It also makes sense to use NativeScript for Angular and Vue.JS engineers, as these frameworks can be seamlessly integrated with NativeScript to convert existing web apps (written with Angular or Vue.JS) to mobile. Obviously, you need to make at least some UI tweaks to transition from HTML to XML and even more of those to adjust the applications to mobile interaction specifics both for Android and iOS.
Running code and performance
Xamarin.Forms and Xamarin.Android/iOS – two approaches to building apps
Generally, Xamarin performance is considered being close to native. But Xamarin suggests two approaches to build mobile apps:
- Xamarin.Android and Xamarin.iOS
Xamarin.Android and Xamarin.iOS. Xamarin.Android/iOS apps behave like native because their cross-platform capabilities are focused mainly on sharing business logic rather than codebase. They use native user interface controls and leverage platform-specific hardware acceleration. It helps achieve the close-to-native performance that can’t be done with solutions that interpret code at runtime. Xamarin compiles C# into machine code, but more on that below.
Xamarin.Forms. Contrary to Xamarin.Android/iOS, Xamarin.Forms is focused on broad code sharing with less platform-specific behavior. Ninety-six percent of source code could be reused with Xamarin.Forms. According to the measurements in our Xamarin performance research, this significantly reduces code performance in many operations compared to both Xamarin.Native and pure native development.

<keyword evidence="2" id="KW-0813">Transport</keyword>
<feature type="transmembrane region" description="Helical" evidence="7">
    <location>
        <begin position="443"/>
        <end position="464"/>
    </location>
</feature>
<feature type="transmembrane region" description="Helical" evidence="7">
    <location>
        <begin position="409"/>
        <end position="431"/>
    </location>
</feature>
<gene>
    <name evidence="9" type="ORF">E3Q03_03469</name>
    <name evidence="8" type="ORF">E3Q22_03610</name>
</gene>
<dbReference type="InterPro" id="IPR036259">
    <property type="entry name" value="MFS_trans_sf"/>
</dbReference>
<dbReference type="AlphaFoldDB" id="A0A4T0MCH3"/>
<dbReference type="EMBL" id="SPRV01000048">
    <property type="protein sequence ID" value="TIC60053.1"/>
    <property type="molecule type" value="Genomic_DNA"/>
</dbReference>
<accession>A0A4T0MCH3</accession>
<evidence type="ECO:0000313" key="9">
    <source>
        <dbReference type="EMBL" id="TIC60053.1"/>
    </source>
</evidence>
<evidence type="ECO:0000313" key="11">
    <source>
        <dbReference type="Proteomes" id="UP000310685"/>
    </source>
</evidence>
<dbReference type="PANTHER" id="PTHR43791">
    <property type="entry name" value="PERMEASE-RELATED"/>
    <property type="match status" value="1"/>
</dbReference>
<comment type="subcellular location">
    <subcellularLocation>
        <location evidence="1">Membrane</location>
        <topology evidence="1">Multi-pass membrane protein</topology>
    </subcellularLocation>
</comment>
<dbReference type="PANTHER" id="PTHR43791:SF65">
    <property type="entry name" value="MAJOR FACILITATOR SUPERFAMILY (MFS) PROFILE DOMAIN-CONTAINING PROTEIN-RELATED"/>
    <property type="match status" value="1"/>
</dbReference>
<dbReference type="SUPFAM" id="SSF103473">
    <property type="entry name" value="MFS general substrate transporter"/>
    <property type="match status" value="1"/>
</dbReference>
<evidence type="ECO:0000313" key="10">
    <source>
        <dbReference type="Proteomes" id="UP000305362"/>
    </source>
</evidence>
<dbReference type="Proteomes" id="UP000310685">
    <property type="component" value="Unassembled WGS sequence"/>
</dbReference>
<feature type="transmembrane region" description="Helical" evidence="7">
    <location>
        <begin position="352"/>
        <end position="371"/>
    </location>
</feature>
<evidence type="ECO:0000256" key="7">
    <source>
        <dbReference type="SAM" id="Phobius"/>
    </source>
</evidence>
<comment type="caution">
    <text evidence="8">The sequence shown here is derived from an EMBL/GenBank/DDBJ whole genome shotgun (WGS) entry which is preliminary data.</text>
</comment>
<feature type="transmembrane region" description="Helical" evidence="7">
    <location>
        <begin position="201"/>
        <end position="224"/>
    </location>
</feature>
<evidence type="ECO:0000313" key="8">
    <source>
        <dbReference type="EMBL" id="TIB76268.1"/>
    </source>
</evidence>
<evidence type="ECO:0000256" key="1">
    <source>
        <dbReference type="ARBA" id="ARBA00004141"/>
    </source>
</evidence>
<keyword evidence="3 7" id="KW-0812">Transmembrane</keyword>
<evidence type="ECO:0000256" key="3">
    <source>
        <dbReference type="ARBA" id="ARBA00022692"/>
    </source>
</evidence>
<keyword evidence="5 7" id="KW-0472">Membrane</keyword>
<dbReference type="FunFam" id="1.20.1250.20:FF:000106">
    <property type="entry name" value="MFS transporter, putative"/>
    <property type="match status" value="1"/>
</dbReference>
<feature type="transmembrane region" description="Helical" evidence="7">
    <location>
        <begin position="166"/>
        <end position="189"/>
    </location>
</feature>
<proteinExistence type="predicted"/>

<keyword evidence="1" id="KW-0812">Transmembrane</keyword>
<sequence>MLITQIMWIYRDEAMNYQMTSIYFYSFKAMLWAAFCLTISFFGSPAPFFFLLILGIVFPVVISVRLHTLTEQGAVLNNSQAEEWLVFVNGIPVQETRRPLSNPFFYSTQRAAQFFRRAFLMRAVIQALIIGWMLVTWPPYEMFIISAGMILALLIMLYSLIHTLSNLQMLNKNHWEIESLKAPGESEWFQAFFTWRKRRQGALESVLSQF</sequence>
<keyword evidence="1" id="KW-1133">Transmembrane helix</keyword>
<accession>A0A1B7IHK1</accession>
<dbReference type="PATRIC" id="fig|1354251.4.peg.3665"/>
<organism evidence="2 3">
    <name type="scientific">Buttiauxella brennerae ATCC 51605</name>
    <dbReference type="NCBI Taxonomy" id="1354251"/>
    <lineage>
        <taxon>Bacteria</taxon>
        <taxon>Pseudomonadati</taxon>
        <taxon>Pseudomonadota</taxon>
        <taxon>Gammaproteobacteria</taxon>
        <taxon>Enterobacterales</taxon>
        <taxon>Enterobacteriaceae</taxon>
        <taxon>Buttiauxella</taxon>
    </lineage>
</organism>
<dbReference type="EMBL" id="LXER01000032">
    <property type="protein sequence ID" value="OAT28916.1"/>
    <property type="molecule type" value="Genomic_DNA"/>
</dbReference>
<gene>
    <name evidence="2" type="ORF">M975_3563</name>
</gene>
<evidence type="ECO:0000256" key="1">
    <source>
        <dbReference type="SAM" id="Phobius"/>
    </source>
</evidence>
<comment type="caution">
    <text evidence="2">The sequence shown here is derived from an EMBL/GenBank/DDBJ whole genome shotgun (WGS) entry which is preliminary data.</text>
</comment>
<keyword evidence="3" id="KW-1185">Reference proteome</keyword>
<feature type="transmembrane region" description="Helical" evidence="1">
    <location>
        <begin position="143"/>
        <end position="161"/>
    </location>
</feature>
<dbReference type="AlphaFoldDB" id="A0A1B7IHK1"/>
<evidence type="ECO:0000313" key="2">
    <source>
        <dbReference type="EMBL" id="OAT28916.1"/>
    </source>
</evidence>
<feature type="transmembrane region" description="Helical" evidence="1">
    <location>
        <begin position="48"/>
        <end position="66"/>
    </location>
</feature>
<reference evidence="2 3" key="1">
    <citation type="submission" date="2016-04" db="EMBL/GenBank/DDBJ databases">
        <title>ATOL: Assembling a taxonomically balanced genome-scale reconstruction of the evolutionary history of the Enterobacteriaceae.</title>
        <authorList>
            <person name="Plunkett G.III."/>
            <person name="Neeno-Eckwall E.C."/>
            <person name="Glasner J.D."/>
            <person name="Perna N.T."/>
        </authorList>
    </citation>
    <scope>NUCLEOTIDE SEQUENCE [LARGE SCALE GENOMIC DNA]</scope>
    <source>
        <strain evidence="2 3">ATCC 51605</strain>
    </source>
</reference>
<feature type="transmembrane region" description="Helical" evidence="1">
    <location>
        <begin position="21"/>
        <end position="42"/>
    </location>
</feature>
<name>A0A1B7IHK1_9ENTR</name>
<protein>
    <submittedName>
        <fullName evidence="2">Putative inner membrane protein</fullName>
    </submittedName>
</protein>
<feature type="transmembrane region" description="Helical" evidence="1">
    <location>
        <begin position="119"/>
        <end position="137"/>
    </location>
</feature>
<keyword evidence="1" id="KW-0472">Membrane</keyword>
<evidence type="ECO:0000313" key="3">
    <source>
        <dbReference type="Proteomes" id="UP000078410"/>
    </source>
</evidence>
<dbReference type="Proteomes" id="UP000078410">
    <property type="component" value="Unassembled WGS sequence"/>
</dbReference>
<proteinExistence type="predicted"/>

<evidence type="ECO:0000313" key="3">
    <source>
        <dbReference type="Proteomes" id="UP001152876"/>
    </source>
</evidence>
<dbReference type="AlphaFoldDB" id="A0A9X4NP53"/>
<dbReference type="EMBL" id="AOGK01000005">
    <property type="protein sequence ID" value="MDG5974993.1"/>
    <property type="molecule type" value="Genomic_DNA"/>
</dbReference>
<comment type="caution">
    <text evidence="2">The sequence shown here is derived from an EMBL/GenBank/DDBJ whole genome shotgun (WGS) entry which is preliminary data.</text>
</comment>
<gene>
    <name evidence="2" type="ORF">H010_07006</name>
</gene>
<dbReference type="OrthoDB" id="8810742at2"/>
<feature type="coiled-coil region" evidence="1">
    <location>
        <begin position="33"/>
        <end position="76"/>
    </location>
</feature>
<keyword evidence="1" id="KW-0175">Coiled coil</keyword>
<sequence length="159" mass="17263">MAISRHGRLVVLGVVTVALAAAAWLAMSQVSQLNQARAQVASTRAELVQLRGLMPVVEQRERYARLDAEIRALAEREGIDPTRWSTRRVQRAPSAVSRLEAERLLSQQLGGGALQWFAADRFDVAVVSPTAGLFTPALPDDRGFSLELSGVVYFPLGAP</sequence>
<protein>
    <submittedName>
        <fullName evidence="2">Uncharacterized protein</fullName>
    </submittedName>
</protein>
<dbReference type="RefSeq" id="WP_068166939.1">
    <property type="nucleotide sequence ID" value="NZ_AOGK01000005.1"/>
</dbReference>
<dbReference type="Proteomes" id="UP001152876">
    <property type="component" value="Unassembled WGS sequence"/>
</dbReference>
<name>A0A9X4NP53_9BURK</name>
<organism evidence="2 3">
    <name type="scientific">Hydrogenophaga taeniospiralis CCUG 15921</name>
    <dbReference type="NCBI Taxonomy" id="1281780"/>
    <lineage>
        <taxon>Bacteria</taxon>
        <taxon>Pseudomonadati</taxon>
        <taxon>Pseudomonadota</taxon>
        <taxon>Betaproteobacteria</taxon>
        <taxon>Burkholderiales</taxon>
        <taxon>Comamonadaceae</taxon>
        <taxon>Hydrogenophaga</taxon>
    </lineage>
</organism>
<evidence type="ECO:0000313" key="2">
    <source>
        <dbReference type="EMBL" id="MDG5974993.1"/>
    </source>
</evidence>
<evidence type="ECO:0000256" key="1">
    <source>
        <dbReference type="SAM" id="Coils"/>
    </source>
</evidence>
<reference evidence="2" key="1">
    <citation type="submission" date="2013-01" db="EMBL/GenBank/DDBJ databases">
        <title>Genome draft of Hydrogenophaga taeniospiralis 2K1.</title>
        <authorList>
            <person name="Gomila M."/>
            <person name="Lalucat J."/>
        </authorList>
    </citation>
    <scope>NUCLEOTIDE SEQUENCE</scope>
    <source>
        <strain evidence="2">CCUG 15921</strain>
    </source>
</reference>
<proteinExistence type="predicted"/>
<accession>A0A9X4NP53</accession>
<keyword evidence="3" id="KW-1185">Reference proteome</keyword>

As for code compilation, C# is compiled into native low-level languages in different ways on each platform via Mono runtime.
AOT for iOS. Ahead-of-time compilation (AOT) is used for iOS. AOT means that source code compilation into native code happens before the application launch.
JIT for Android. Just-in-time (JIT) compilation is commonly used for Android. JIT means that the code is compiled in native at runtime.
JIT compilation isn’t applied for iOS at all. But both AOT and JIT can be used on Android.
Xamarin app architecture
React Native: rendering to the native APIs
The rest of the codebase can be shared across platforms. Generally, React Native applications can share from 80–90 percent of JS code. Using native libraries also optimizes app performance.
React Native app architecture
Quick note. The difference between compilation and interpretation is that compilation transforms source code into the lower-level language while interpretation directly executes an instruction in a programming language translating it on the go. Interpretation takes more time on overall execution but less time to analyze the source code. Contrasted to that, a compiler needs more time to analyze the source code but overall execution time is shorter.
Ionic: using web technologies for rendering
Ionic performance isn’t as close to native as Xamarin or React Native because it uses web technologies to render an application. This approach greatly reduces the speed. Also, Ionic doesn’t use native components, and tries to recreate native behavior using web technologies. To connect the app with native APIs, Ionic uses native wrapper Cordova and adapts app behavior to the underlying platform.
The strong side of Ionic is very fast testing process. It can be run instantly in a browser. The framework also comes with a lot of pre-made and pre-styled components that streamline the development cycle.
To run the code, Ionic uses JIT compilation for Android and WKWebView, a platform browser, as the default for iOS. As we mentioned, it’s generally impossible to run JIT compilation on iOS, but there’s one exception. WKWebView on iOS supports JIT. As a result, WKWebView object is used to embed web content in the app. The WKWebView provides JIT conversion of JS code down to machine code, improving rendering performance.